A new study that casts vital family supports in a bad light relies on far-fetched assumptions about the way people behave in real life and ignores the proven benefits of services for children and parents.
In fact, the study’s breezy conclusion that food stamps, subsidized child care and other supports discourage work, marriage and other productive behaviors takes a giant leap of logic from the dense data packed into the 33-page report.
The study by the Fiscal Research Center at Georgia State University assumes that low-income people are aware of and act in accordance with complex economic scenarios. And it ignores the reality that the Earned Income Tax Credit, subsidies to help low-income working families afford child-care, housing, and nutrition support provide the temporary help that many working Americans need to become financially independent or recover from temporary setbacks like job losses.
The study not only assumes that all low-income people use all of these services – when, in reality, most don’t – but also that they act in their daily lives as economic theories predict they should. It likens human behaviors and decisions to computerized algorithms that carefully calculate the costs and benefits of every action.
Furthermore, the study ignores research that overwhelmingly shows supports like the Earned Income Tax Credit and the Child Tax Credit improve employment among parents and have long-term benefits for children, including better school performance and health. The same is true for nutrition assistance, which makes sure families have enough food to support active, healthy lives, cuts down on sickness and hospitalization among children, and makes adults less likely to miss work because of family illness.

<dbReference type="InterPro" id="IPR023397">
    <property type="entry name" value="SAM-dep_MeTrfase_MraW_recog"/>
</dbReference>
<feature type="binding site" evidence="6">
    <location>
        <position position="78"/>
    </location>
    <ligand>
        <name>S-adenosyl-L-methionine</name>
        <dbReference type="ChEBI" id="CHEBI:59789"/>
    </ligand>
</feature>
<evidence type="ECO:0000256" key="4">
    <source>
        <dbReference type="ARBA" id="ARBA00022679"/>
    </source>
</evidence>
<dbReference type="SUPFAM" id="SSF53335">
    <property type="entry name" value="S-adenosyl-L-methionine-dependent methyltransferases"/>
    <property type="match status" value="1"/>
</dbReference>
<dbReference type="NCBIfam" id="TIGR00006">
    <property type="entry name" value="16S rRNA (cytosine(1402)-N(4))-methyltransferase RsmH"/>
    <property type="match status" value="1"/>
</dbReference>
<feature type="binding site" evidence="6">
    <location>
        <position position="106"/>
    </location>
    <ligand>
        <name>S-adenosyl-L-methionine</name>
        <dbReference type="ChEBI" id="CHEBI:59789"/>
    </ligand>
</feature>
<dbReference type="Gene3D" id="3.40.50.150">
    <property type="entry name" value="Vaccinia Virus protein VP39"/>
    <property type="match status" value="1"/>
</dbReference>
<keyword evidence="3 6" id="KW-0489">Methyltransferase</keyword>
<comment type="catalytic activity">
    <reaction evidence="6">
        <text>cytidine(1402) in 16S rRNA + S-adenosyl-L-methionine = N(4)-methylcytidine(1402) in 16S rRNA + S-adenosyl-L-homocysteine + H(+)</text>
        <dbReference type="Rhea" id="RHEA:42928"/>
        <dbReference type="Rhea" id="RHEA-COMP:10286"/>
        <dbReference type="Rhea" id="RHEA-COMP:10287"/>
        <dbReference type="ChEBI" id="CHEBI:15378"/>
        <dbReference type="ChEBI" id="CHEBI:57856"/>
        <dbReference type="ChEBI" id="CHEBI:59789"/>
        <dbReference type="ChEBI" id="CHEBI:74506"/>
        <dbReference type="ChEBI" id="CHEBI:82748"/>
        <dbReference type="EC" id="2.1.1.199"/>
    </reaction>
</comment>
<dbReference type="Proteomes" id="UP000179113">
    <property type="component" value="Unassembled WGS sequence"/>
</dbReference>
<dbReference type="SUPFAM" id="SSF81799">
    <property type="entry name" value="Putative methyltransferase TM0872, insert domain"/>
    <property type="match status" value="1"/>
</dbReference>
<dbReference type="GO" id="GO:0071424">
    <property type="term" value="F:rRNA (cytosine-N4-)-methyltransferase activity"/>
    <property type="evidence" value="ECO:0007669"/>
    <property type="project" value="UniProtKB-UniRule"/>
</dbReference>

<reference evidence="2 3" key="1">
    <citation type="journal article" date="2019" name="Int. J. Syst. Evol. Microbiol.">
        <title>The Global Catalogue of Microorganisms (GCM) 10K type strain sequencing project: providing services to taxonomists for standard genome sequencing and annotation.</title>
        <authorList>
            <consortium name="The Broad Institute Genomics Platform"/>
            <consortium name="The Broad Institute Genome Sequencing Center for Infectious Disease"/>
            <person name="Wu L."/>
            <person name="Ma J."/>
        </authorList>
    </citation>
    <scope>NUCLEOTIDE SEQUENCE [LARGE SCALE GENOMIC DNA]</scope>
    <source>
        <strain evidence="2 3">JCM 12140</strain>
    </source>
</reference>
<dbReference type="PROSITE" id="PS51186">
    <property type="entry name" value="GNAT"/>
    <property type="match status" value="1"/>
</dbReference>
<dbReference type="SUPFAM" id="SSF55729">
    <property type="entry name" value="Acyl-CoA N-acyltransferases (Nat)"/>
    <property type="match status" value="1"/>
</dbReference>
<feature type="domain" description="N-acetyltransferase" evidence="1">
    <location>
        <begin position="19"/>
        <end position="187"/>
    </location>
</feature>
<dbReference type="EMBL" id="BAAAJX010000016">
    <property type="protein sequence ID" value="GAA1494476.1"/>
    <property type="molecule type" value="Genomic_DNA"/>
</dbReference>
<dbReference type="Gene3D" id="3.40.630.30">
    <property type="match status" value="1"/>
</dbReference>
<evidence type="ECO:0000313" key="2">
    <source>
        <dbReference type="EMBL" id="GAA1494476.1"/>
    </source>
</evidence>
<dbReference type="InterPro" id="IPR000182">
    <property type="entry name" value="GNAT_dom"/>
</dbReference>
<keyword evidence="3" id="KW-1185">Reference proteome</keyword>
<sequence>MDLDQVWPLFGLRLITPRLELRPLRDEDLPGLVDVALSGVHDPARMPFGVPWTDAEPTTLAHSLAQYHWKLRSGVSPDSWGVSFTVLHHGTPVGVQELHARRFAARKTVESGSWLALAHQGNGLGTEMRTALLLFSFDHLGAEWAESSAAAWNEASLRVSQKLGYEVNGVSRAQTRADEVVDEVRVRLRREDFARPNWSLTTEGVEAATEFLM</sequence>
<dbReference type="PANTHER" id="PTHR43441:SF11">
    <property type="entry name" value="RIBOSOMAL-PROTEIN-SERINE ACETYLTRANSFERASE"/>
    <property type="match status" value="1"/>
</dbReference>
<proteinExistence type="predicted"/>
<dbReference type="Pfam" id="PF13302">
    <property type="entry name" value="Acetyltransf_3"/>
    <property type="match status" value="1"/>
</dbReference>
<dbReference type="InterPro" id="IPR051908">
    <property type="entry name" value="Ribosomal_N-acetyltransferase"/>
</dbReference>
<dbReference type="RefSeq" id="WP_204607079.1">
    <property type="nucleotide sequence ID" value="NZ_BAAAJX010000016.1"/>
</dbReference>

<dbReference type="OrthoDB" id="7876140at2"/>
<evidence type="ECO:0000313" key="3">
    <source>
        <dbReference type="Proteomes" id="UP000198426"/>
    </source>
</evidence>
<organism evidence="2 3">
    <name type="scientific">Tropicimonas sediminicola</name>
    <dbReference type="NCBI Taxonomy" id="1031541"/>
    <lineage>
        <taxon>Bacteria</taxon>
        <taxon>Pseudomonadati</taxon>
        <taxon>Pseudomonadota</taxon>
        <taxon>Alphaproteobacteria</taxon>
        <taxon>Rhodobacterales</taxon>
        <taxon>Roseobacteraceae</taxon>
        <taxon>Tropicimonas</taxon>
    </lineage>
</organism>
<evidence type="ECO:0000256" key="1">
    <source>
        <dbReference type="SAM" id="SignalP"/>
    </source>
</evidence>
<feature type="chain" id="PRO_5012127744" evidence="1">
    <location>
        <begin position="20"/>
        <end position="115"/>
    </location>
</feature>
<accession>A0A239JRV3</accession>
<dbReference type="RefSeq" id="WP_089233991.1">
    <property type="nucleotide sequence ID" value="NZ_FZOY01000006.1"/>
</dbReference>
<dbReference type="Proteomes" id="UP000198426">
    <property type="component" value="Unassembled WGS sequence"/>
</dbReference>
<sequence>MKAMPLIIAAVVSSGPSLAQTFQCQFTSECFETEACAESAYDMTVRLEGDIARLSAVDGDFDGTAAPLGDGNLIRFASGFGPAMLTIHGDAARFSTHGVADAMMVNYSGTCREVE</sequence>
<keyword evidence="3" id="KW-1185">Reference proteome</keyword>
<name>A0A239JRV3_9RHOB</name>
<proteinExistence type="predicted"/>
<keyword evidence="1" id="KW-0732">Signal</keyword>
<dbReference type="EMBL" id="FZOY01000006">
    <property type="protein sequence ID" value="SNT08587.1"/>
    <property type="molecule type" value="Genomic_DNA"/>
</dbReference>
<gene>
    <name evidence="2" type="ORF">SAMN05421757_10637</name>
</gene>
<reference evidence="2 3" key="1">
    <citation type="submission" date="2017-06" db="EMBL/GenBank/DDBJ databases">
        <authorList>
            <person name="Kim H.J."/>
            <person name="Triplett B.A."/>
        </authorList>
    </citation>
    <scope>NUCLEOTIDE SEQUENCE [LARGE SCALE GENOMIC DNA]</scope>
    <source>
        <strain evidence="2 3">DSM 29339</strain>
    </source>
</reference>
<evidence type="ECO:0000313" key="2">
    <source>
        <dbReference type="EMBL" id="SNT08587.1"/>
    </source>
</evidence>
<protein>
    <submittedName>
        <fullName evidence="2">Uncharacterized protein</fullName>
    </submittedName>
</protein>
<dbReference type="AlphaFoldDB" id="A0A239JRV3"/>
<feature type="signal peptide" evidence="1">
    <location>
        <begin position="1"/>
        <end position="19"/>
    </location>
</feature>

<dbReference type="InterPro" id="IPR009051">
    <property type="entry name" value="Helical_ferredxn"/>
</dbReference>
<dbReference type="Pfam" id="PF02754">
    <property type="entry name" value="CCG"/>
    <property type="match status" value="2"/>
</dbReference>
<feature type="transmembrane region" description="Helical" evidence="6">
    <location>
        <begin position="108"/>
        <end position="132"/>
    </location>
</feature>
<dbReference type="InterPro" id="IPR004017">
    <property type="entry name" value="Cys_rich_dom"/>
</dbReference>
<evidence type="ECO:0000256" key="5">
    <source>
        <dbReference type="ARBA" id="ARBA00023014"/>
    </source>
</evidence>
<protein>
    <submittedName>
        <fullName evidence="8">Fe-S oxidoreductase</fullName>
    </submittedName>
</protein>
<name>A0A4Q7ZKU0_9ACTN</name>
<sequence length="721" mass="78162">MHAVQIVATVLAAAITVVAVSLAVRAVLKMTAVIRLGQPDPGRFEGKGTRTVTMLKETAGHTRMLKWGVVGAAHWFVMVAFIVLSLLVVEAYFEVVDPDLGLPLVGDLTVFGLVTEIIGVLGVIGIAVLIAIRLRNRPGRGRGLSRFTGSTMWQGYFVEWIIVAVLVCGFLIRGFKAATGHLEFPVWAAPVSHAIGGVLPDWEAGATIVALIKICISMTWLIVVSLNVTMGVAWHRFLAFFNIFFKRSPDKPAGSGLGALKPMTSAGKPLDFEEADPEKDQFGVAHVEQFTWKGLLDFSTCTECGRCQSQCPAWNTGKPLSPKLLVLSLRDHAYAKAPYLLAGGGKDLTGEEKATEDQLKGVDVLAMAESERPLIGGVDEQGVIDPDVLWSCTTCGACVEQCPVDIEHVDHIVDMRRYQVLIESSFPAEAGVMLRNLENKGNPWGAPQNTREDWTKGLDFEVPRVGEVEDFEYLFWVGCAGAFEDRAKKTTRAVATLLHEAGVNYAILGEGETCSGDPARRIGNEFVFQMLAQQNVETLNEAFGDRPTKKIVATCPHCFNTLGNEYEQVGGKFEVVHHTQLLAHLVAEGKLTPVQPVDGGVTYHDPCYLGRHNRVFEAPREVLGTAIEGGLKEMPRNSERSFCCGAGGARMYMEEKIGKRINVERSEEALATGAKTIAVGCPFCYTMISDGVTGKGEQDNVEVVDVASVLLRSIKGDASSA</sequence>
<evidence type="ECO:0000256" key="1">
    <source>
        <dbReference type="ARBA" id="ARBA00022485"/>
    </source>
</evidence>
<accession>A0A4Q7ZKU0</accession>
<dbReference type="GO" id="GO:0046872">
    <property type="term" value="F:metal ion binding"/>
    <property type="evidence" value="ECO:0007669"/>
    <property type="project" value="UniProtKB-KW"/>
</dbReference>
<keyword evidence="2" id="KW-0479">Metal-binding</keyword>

Among families with children that receive these benefits and include an adult who isn’t 60 or older or disabled, 87 percent are working families. The Earned Income Tax Credit, which allows low-wage workers to keep more of their earnings, was proven to be the single biggest factor in boosting employment among single mothers from 1993 to 1999. Additionally, services like Temporary Assistance for Needy Families and subsidized child care have strict work requirements for participating parents.
This study ignores the shared vision of the American dream. No one voluntarily chooses to give up on that dream because they would rather fill out one assistance application after the other and barely make ends meet. Americans are a resourceful, determined people. We turn to assistance when we need it, but only as a stepping stone to making that American dream a reality.